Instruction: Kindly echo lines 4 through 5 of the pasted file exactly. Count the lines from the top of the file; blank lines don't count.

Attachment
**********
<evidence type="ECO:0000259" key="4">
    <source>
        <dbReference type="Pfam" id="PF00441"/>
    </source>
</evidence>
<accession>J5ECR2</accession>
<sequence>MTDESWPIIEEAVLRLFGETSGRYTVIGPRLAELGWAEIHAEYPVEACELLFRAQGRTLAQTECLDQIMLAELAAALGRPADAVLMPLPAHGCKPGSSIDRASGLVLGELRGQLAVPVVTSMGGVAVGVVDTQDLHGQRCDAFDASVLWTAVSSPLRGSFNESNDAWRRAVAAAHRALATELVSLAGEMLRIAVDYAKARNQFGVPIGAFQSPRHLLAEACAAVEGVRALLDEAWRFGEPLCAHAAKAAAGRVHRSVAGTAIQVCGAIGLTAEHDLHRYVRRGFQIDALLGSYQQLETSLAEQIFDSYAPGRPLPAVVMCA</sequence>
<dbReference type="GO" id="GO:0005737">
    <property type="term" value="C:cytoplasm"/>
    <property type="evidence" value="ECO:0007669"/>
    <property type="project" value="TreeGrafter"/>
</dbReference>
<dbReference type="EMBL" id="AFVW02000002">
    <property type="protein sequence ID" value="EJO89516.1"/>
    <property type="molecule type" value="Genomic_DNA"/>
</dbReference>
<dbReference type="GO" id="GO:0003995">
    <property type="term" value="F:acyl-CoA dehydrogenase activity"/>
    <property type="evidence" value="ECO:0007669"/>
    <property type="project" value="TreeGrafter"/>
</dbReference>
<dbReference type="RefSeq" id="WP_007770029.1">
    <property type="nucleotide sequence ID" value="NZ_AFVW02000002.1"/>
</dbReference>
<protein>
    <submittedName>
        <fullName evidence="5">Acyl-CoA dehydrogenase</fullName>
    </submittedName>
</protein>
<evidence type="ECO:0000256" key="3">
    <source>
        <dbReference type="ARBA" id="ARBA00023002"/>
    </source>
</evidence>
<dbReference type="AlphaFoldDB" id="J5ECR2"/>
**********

    </source>
</evidence>